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Additional land acquired for Mosier Valley Park

Posted Dec. 8, 2017

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An additional acre of land has been acquired to build a park that will serve the Mosier Valley community.

The City Council voted to acquire an additional acre of land to expand a city park in Mosier Valley, the historic community where the first freed Texans settled after news of the Emancipation Proclamation spread across the nation.

Mosier Valley Park is currently under construction. Amenities will include a playground, trails, shelter, benches, picnic tables, multiuse court and security lighting. The park will be accessible to the neighborhood and have an interpretive commemoration or historical designation area.

The city will pay $73,120 plus closing costs for the additional land at 11304 Mosier Valley Road.

“The establishment of Mosier Valley Park has been a wonderful vehicle that is unifying the community,” District 5 Councilmember Gyna M. Bivens said. “I will never forget the outdoor meeting we convened to show the community how they could participate in acquiring displays to be used at the park. I was literally blown away when we had a formal community meeting. Within 15 minutes, the crowd was at capacity, filling every seat at the historic St. John Missionary Baptist Church. We knew we were on the right track.”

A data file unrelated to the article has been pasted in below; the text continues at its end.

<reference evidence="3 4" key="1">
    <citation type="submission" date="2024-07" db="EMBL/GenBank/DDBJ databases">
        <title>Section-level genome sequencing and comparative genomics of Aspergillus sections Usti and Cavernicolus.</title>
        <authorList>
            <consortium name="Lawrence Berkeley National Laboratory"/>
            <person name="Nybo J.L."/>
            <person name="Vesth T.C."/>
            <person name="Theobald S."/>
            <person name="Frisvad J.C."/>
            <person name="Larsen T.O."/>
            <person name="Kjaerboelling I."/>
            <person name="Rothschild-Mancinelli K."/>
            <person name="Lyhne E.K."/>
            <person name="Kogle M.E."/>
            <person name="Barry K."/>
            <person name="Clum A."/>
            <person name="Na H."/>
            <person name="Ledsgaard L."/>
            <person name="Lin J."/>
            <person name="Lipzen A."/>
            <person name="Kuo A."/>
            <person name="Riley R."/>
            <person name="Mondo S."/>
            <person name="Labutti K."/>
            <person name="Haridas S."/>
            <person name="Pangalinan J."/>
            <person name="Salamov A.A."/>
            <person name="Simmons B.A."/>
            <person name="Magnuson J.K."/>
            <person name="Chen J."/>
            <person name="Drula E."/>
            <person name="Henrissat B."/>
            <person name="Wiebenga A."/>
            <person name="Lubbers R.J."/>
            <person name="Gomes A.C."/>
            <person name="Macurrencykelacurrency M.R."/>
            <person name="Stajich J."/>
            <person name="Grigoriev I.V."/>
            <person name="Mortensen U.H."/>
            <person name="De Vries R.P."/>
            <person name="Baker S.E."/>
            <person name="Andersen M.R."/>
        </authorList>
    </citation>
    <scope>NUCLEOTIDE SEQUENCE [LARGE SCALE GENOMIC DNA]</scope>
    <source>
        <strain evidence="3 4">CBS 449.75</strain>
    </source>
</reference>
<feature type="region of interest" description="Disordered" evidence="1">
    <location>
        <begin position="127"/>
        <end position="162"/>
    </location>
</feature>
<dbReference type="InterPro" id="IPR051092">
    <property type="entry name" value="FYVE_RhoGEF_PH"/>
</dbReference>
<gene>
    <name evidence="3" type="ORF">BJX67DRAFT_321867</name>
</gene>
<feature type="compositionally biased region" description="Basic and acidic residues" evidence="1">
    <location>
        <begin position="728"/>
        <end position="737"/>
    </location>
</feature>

“I commend city Park & Recreation workers who have embraced this project with respect and sensitivity,” Bivens said. “Considering the fact this location is where the first freed slaves settled in Texas, I am confident it will be one of the state of Texas’ destination spots.”

Mosier Valley was established in the 1870s on the north bank of the Trinity River just south of Hurst, Euless and Bedford, according to the Texas State Historical Association. It was founded by Robert and Dilsie Johnson and 10 other emancipated slave families.

Trinity River bottomland was given and sold to the freedmen by the Mosier and Lee plantation families, and the families established a close-knit farming community.

The heyday of Mosier Valley was from about 1910 through the 1930s. During this time it reached its peak population of perhaps 300. The area was annexed by Fort Worth in 1963.

In 2014, the City Council approved acquiring about four acres of land on the south side of Mosier Valley Road and west of Vine Street and Knapp Street from the Hurst-Euless-Bedford Independent School District and Tarrant County to build Mosier Valley Park.

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Urban Design Commission Public Hearing: 10 a.m. Jan. 17, 2019; City Hall, Second Floor, City Council Conference Room 290, 200 Texas Street, Fort Worth, Texas 76102.
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